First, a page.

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HPE plans an ambitious reengineering of its server architecture

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November 24, 2016

We learned today that HPE is currently planning one of the most determined and ambitious reengineering of its server architecture. The company says it's huge and will be felt for several years.

Here's what we know so far-- dubbed 'The Machine' it's being touted as being a memory-driven server in which a universal pool of non-volatile memory is accessed by large numbers of specialized cores, and in which data is not moved from processor to processor, but in which data can stay still while different processors are brought to bear on either all of it or subsets of it.

Some of the goals include not moving masses of data to servers across relatively slow interconnects, and gaining the highest processing speeds of in-memory computing without using expensive DRAM.

The main benefit is hoped to be a quantum leap in compute performance and energy efficiency, providing the ability to greatly extend computation into new workloads as well as speed analytics, HPC and other existing workloads.

It involves various developments at virtually every level of server construction, from every chip design, through system-on-chips, silicon photonics chips and message protocols, server boards, CPU-memory access and architectures, chassis, network fabrics, operating system code and application stacks from which input/output may be completely redesigned.

This is major. There is also a real chance that HPE may have over-reached itself and that, even if it does deliver The Machine to the market, hidebound users and suspicious developers may not adopt it.

It appears that 'The Machine' is an extraordinary high-stakes bet by HPE, so let's try and assess the system.

The planned new servers are basically a bunch of processors accessing a universal memory pool via a phonics interconnect.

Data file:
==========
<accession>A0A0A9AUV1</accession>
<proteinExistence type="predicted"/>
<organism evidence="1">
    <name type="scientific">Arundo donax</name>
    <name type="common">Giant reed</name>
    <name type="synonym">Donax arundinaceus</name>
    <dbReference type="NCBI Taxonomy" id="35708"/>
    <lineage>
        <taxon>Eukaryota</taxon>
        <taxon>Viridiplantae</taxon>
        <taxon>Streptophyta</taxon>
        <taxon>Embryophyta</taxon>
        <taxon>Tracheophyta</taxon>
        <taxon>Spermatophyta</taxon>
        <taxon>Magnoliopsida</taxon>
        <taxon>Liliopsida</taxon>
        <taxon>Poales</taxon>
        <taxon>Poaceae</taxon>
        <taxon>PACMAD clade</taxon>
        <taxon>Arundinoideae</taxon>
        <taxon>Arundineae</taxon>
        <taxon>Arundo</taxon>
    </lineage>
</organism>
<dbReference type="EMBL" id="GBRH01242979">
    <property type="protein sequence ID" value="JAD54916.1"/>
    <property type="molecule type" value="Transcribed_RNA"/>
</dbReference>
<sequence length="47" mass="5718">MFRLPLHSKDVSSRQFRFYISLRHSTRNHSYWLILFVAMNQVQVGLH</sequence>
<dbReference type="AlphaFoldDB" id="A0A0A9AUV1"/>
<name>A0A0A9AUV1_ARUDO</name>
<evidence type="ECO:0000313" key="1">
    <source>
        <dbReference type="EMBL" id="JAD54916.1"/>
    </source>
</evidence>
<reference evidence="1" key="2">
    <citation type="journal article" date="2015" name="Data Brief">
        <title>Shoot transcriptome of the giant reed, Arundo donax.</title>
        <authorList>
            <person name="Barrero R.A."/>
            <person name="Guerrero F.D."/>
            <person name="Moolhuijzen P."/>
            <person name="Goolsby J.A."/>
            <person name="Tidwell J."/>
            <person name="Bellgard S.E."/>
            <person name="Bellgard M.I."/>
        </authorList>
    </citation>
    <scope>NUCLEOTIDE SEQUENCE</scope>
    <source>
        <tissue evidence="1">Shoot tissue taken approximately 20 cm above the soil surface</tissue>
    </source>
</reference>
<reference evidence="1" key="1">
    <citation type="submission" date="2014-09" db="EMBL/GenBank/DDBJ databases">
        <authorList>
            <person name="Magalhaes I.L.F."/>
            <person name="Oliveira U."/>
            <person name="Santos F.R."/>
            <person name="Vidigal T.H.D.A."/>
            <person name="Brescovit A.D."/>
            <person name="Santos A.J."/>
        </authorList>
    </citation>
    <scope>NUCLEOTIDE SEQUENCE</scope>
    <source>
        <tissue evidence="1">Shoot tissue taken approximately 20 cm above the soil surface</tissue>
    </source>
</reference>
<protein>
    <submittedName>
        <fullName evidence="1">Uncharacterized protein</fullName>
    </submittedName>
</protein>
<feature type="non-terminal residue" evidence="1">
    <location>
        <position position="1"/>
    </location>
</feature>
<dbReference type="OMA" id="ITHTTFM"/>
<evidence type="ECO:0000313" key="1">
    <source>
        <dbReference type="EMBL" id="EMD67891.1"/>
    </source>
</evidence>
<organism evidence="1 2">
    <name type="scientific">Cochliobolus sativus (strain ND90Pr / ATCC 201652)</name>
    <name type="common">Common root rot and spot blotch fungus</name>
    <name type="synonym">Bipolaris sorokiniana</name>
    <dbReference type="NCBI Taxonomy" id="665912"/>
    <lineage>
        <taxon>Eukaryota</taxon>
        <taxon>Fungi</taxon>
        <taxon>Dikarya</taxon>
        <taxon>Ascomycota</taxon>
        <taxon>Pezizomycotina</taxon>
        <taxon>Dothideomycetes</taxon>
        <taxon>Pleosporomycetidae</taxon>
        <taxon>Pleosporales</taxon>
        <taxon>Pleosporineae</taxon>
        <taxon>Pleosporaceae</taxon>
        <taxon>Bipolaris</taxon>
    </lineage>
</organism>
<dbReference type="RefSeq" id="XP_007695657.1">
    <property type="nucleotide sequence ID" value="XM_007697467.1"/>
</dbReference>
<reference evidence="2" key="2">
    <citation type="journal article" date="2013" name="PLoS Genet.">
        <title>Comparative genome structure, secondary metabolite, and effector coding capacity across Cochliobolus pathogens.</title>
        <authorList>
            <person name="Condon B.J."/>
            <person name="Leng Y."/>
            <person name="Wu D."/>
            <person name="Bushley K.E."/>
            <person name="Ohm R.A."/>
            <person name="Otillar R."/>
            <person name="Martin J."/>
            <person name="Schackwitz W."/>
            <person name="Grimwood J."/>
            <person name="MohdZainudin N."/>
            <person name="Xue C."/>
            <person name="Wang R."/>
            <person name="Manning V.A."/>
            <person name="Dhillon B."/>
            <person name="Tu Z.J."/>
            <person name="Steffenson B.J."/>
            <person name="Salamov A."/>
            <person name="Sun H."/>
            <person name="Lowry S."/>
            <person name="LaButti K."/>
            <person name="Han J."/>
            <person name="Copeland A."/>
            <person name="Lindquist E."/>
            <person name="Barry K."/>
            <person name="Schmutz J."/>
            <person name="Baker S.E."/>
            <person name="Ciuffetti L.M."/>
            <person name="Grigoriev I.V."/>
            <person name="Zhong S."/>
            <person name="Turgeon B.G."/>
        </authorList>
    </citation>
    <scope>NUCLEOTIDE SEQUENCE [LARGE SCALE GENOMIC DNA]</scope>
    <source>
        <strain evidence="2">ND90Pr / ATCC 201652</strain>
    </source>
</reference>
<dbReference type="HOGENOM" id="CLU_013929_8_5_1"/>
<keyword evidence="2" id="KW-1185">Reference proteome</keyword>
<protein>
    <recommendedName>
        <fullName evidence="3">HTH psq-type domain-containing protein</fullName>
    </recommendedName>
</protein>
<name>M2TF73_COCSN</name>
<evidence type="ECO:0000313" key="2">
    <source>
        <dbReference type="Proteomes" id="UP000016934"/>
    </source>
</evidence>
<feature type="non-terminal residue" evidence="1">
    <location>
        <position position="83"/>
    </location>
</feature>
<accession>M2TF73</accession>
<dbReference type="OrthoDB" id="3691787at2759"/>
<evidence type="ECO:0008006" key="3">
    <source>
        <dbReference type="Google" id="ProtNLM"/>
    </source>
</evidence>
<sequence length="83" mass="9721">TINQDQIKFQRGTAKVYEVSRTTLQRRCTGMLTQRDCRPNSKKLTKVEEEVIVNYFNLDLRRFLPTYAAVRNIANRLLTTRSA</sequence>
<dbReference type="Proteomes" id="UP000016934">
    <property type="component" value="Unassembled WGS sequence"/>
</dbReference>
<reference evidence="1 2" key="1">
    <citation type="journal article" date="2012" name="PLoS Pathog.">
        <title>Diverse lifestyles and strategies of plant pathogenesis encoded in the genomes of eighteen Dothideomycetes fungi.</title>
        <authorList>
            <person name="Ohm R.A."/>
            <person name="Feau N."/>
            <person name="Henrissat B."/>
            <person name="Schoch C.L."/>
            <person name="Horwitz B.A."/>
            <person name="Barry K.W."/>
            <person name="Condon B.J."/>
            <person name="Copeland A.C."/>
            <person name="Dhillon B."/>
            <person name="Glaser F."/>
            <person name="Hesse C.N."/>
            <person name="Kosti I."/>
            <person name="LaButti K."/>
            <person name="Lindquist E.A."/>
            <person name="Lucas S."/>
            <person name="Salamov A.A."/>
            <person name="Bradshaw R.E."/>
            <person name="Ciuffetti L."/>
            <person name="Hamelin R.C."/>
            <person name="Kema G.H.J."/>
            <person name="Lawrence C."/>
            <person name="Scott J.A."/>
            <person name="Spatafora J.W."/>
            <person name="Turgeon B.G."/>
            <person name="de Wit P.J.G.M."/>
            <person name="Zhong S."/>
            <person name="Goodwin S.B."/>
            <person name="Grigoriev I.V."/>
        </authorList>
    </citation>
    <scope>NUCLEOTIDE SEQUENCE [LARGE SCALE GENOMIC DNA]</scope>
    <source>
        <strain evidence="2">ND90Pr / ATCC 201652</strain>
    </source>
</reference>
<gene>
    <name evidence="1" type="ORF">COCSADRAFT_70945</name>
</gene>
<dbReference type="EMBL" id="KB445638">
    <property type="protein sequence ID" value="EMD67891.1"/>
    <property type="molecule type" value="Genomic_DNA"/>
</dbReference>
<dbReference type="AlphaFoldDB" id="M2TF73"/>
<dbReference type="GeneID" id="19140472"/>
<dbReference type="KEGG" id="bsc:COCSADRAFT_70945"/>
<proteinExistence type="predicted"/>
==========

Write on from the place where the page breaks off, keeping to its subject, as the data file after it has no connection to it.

We can envisage five technology attributes of The Machine:

  • Heterogeneous specialised core processors or nodes
  • Photonics-based CPU to universal memory pool interconnect
  • Universal non-volatile memory pool
  • Software programming scheme
  • The cores
  • The cores are processor cores focussed on specific workloads, meaning not necessarily x86 cores. They could also be ATOMs, ARMs or something else or a mix, but probably single socket and multi-core.

    A processor in The Machine is instantiated on a SOC (System On a Chip) along with some memory and photonic interconnect. The SOC, which is a computational unit, could link to 8 DRAMs in a mocked-up system. The interconnect then goes to a fabric switch and then on to shared memory.

    Note: a SOC on one node talks via the fabric (through bridges or switches) to persistent memory on the other nodes without involving the destination node’s SOC.

    Photonics is an integration of silicon and lasers to use light signals in a networking fabric that is faster than pumping electrons down a wire.

    The Machine’s SOCs run a stripped-down Linux and interconnect to a massive pool of universal memory through the photonics fabric.

    This memory is intended to use HPE’s Memristor technology, which is hoped to provide persistent storage, memory and high-speed cache functions in a single, cost-effective device.

    When HPE talks of a massive pool, it has hundreds of petabytes in mind, and this memory is both fast and persistent.

    However, we should not think of The Machine's processors accessing memory in the same manner that a current server's x86 processor accesses its directly connected DRAM via intermediate on-chip caches, with the DRAM being volatile and having its contents fetched from mass storage.

    The Machine's memory was originally going to be made from Memristor technology, which would replace a current server’s on-chip caches and DRAM, but the delayed timescale for that meant a stop-gap scheme involving DRAM and Phase-Change Memory appeared in April 2015.

    HP’s CTO Marin Fink, the senior redesign engineer of The Machine, said the new systems would be delivered in a three-phase project.

    Phase 1 is a working prototype, with phase 2 an actual but intermediate system, and phase 3 the full Memristor-based system.

    SanDisk (now Western Digital) became part of HPE’s memory-driven computing ideas in October 2015. We can imagine that its ReRAM replaced the Phase Change Memory notion in the phase 2 Machine.

    The phase 2 machine has server nodes (CPU + DRAM + optical Interconnect) sharing a central pool of slower-than-DRAM non-volatile memory, with potentially thousands of these server nodes (SOCs). HPE’s existing Apollo chassis could be used for it.

    Phase 3 would then have a Memristor shared central pool. If the server nodes retain their local DRAM then HPE will have failed in its attempt to collapse the memory hierarchy to just a Memristor pool.

    But 'The Machine' has been delayed by a few months, and that's expected by such a major redesign. For instance, Fink told the HP Discover 2015 audience at Las Vegas that “a working prototype of The Machine would be ready in time for next year's event.”

    Bits of one have been seen so far, but at the time of the 2015 Discover event Fink posted a blog, ”Accelerating The Machine” which was actually about The Machine’s schedule delay. We'll keep you posted as we learn more about this significant reengineering project.

    Source: HPE.


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